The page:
Our second speaker, Miten Jain of the University of California, Santa Cruz, will demonstrate an optimized PromethION nanopore sequencing method that sequenced eleven human genomes on one machine in nine days, using just three flow cells per sample. He will describe computational tools that his team used for this project: Shasta, a de novo long read assembler; and MarginPolish & HELEN, a suite of nanopore assembly polishing algorithms. Dr. Jain will also discuss an evaluation of assembly performance for diploid, haploid, and trio-binned human samples in terms of accuracy, cost, and time and demonstrate improvements relative to current state-of-the-art methods in all areas. He will also discuss how the addition of proximity ligation (Hi-C) sequencing yielded near chromosome-level scaffolds for all eleven genomes.

This webinar is part of the 2020 GenomeWeb/Association of Biomolecular Resource Facilities webinar series, which highlights methods, techniques, and instrumentation that support life science research.

Sponsored by
Thu
Mar
26
11:00 am2020
Sponsored by
Horizon Discovery

Using CRISPR/Cas9-based Gene Targeting to Study Cell Biological Processes

GenomeWebinar

Professor of Biology,
Whitehead Institute for Biomedical Research,
Department of Biology, MIT

A key goal for cell biological analyses is to assess the phenotypes that result from eliminating a target gene. For the past 25 years, the predominant strategy utilized in human tissue culture cells has been RNAi-mediated protein depletion. However, RNAi suffers well-documented off-target effects as well as incomplete and reversible protein depletion. The implementation of CRISPR/Cas9-based DNA cleavage has revolutionized the capacity to conduct functional studies in human cells.

In this webinar, Dr. Iain Cheeseman of the Whitehead Institute for Biomedical Research will describe the strategies that his lab utilizes to analyze the cell biological phenotypes resulting from gene inactivation in human cells using Cas9-mediated gene knockouts.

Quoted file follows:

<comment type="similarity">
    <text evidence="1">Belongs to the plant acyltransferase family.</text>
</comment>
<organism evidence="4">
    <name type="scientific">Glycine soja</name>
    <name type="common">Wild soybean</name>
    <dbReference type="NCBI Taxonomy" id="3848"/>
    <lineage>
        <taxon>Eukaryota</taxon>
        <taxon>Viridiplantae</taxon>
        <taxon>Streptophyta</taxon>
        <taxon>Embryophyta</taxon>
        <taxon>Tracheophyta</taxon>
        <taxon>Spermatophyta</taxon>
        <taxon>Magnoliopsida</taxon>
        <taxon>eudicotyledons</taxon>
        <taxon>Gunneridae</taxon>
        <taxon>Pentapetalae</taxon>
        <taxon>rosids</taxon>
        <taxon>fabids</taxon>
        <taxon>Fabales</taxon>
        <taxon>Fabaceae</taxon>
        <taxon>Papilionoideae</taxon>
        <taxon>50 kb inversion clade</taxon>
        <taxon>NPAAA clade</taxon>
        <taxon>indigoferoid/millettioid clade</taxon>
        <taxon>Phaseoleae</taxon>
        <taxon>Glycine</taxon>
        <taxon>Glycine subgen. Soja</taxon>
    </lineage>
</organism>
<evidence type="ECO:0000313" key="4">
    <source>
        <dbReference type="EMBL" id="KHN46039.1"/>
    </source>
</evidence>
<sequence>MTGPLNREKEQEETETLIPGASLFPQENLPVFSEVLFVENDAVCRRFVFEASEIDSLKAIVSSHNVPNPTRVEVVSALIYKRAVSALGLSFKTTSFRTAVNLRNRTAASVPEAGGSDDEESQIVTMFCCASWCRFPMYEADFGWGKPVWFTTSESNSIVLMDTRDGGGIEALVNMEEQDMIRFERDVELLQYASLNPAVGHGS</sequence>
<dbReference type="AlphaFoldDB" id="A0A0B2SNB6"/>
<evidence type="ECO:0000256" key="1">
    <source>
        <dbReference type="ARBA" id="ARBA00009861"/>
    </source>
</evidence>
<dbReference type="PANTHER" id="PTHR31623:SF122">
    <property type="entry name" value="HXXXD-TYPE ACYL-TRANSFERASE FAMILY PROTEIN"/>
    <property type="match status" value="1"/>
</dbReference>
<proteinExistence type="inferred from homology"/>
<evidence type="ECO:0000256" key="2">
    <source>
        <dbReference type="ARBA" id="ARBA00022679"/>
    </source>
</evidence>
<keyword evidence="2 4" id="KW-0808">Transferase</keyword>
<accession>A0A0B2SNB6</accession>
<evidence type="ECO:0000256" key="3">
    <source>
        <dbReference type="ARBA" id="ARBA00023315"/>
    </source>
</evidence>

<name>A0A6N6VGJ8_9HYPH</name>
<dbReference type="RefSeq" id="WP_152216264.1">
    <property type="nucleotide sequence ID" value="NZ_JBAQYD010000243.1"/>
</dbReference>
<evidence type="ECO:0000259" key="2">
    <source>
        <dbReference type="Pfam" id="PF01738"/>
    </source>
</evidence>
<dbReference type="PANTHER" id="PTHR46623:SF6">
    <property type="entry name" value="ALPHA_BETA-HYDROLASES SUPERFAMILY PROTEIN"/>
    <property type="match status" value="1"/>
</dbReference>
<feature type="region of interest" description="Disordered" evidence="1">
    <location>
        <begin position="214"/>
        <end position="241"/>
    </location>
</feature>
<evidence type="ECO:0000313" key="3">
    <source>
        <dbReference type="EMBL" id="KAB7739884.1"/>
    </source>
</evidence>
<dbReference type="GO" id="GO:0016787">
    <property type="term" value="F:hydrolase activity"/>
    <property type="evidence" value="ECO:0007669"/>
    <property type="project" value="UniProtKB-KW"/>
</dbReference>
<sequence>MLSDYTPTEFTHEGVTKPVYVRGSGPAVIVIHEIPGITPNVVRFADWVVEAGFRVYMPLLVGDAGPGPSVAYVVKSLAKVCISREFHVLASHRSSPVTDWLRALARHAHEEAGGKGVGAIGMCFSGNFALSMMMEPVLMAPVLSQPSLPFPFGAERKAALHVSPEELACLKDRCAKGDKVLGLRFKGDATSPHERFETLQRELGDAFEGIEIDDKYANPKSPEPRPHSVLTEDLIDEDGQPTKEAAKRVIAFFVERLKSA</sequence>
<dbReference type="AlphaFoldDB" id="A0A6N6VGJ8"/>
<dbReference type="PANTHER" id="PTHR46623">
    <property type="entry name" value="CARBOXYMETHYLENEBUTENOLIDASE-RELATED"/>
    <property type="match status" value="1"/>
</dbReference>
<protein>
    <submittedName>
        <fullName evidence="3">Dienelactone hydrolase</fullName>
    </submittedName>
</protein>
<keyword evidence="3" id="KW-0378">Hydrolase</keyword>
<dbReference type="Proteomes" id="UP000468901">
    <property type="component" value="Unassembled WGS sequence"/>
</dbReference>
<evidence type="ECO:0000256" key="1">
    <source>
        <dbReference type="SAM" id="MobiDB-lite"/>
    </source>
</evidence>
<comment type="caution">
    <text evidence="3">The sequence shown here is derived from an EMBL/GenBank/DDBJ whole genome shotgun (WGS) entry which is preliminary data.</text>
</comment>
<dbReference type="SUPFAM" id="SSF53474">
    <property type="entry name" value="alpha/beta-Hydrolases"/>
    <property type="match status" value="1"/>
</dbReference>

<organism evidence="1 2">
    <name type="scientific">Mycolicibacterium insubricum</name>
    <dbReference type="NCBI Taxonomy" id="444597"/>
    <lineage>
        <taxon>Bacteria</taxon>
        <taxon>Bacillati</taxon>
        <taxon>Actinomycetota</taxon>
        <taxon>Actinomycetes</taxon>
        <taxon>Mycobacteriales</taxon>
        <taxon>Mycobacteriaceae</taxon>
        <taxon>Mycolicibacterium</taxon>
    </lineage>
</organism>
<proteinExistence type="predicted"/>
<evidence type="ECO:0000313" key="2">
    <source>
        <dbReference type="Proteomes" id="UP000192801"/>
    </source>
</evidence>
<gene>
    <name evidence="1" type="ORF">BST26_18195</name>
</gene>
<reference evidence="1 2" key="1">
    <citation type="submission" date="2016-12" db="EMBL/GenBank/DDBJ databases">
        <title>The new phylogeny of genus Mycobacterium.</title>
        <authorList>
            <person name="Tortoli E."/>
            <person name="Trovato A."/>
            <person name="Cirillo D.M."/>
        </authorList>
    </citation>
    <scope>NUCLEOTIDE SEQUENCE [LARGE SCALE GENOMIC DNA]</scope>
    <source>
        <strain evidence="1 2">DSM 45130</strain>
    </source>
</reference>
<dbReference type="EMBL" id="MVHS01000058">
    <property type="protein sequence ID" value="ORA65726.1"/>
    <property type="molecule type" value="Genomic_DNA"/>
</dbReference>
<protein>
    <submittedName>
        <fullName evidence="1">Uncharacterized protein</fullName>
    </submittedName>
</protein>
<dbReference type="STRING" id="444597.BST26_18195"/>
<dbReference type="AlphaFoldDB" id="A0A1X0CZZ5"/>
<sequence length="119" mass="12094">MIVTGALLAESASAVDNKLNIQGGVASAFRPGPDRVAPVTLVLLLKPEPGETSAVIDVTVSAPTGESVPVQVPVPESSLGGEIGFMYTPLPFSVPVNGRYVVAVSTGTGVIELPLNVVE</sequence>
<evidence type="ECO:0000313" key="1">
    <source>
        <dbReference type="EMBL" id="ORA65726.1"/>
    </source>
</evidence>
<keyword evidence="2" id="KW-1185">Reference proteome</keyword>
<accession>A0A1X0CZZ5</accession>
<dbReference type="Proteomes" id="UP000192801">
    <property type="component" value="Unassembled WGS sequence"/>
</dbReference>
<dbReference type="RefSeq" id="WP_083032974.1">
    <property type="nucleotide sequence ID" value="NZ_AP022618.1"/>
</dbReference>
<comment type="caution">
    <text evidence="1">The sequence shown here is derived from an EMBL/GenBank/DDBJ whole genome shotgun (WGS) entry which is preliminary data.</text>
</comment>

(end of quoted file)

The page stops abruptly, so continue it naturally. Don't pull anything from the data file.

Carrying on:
First, he will discuss an inducible knockout strategy using modified cell lines with a doxycycline-inducible version of Cas9 and a stably expressed single guide RNA (sgRNA) introduced using a lentiviral vector. The inducible and conditional nature of the Cas9 induction allows a researcher to elucidate the consequences of both acute and chronic elimination for a target gene, which is particularly critical when analyzing genes required for cellular fitness, including essential genes. Using this strategy, the Cheeseman lab has generated and characterized a broad collection of inducible CRISPR/Cas9 knockout human cell lines targeting diverse cell cycle and cell division processes.

Second, Dr. Cheeseman will discuss alternate strategies for the effective introduction of the Cas9 guide RNA into target cells using synthetic guide RNA transfection. He will compare the efficiency of synthetic sgRNA and crRNA guides with that of cell lines stably expressing lentiviral-delivered RNA guides and will discuss technical considerations for effective use of synthetic guides for cell biological phenotypes.

Finally, Dr. Cheeseman will discuss strategies to conduct Cas9-based targeting for cell biological phenotypes at a larger scale, towards enabling genome-wide phenotypic screens. Together, these strategies provide a robust, flexible, and scalable approach for conducting functional studies in human cells.

Sponsored by

Head of Business Development, Co-Diagnostics

Chief Scientific Officer, Co-Diagnostics


LGC, Biosearch Technologies, Market Segment Manager MDx, LGC


In this webinar, Joseph Featherstone and Dr. Brent Satterfield from Co-Diagnostics (CoDx) will present insights into the development of the CoPrimer COVID-19 test. They will discuss how innovative design algorithms and a close partnership with a critical component supplier, LGC, Biosearch Technologies, enabled assay design and verification in seven days, making the COVID-19 test available for market. Brent will provide details of the CoPrimer technology and how the new algorithm enabled rapid assay design, while Joseph will share the latest developments toward clinical validation of the assay as well as discuss the CoDx Portable qPCR Lab and its impact in the field.